The peach trees are starting to flower

It is a calm grey drizzly day on Symi. The whole of Greece is currently experiencing rain and thunderstorms. There are strong winds in the Ionian but nothing stronger than 6-7 on the Beaufort scale is expected in the Aegean. The weather should start to clear and warm up from tomorrow afternoon with temperatures reaching 22 degrees in the south of the country.

It is that curious period in the ferry schedules where some the fleet is still out of commission and the rest is tied up with doing summer schedule stuff, so when the Dodecanese Pride broke down yesterday quite a few people were stranded as the Aegli doesn't start until next week, the Proteus was doing the Kos, Nissyros, Tilos, Rhodes run without stopping in Symi and the Symi is on its summer tourist schedule and was therefore only leaving Symi late in the afternoon. This is the sort of thing that adds an element of the unexpected to even the most banal activities such as paying the telephone bill, which can only be done in Rhodes at the moment as the OTE office on Symi is still closed...

Meanwhile, in the Pedi valley, the peach trees are starting to flower. It is rare to actually have much of a crop as the island is far too dry and few of us have the water to spare to keep them adequately irrigated, but the blossom is pretty while it lasts. (see picture)

The warmer weather following a mild winter has meant that the insect population has hardly missed a beat. The new season's crop of baby locusts is already munching its way through the wild hollyhocks and every time the wind blows aphids fall like rain from the almond trees. While it is nice to think that ladybirds will take care of the aphid problem, in 12 years on Symi I don't think I have seen a dozen ladybirds.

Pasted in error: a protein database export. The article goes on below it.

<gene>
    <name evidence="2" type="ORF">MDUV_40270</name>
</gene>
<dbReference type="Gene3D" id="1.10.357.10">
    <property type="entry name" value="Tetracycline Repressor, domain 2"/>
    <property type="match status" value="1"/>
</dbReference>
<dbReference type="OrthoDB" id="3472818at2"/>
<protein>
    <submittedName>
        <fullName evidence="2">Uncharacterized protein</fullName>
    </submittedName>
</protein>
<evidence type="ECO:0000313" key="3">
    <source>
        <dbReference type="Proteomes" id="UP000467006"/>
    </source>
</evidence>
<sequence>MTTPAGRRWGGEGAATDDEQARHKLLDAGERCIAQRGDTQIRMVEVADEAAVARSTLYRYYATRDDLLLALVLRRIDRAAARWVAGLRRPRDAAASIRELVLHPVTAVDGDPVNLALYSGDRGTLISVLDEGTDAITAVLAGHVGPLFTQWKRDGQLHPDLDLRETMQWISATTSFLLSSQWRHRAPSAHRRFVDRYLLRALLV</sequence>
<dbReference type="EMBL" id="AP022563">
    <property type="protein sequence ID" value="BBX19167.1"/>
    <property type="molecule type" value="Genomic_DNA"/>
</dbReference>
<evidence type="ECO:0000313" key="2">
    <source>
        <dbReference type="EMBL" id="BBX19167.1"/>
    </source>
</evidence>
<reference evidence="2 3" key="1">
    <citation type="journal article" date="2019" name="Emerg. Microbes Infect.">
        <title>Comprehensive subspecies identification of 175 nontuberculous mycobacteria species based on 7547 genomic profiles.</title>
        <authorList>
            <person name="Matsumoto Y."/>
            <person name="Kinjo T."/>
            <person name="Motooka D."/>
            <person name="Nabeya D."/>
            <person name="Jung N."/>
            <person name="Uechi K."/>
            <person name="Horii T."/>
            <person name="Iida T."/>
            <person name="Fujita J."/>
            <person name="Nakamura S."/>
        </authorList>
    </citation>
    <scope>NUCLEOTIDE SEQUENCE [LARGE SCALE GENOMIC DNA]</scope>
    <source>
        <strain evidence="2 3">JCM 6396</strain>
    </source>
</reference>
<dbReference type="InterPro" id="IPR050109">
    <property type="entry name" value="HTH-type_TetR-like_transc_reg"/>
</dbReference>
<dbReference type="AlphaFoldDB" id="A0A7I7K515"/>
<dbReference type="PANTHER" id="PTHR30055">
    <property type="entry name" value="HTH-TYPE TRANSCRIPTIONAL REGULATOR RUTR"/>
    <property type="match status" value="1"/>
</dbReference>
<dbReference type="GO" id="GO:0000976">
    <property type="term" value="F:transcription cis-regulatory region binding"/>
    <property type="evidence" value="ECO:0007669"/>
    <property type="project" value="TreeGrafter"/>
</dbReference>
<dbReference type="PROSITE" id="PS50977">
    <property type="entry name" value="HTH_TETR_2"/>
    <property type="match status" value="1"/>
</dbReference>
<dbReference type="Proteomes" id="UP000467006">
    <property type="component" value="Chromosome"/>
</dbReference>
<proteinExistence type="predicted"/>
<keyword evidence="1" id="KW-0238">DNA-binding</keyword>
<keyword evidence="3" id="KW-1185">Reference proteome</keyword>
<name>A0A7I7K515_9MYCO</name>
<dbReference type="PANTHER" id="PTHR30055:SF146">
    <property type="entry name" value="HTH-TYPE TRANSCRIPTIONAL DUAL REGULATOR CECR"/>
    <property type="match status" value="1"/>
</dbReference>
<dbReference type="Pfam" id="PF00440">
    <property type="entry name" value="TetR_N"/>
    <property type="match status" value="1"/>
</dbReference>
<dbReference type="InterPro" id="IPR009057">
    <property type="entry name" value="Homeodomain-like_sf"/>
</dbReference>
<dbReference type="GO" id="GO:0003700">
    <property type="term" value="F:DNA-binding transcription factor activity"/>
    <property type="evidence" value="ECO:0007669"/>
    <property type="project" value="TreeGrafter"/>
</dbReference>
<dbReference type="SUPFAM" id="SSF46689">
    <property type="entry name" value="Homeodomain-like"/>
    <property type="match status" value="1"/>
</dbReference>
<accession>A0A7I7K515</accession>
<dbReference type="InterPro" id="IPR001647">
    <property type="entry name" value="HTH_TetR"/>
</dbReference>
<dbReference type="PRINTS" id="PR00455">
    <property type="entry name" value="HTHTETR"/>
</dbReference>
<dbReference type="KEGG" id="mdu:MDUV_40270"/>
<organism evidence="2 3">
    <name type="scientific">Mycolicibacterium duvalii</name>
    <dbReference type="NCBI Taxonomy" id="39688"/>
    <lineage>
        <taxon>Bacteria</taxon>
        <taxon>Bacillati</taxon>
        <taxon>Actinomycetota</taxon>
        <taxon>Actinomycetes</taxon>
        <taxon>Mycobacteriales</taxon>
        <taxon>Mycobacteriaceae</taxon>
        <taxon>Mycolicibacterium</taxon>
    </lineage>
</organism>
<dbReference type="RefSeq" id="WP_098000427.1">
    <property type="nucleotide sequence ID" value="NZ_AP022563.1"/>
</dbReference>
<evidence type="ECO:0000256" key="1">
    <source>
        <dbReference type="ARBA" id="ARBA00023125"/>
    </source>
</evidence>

Have a good week.


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About this Blog

I sailed into Panormitis Bay, Symi, by chance one windy July day in 1993 and have been here ever since. The locals tell me that this is one of the miracles of St Michael of Panormitis. A BA graduate with majors in English, Philosophy and Classical Civilisation, the idea of living in what is to all intents and purposes an archaeological site appeals to me. Not as small as Kastellorizo, not as touristy as Rhodes, Symi is just the right size. I live on a small holding which my husband and I have reclaimed from a ruin of over-grazing and neglect and turned into a small oasis over the course of the past 22 years. I also work part-time for Symi Visitor Accommodation, helping independent travellers discover and enjoy Symi's simple pleasures for themselves.

This page is kindly sponsored by Wendy Wilcox, Symi Visitor Accommodation.

Adriana Shum

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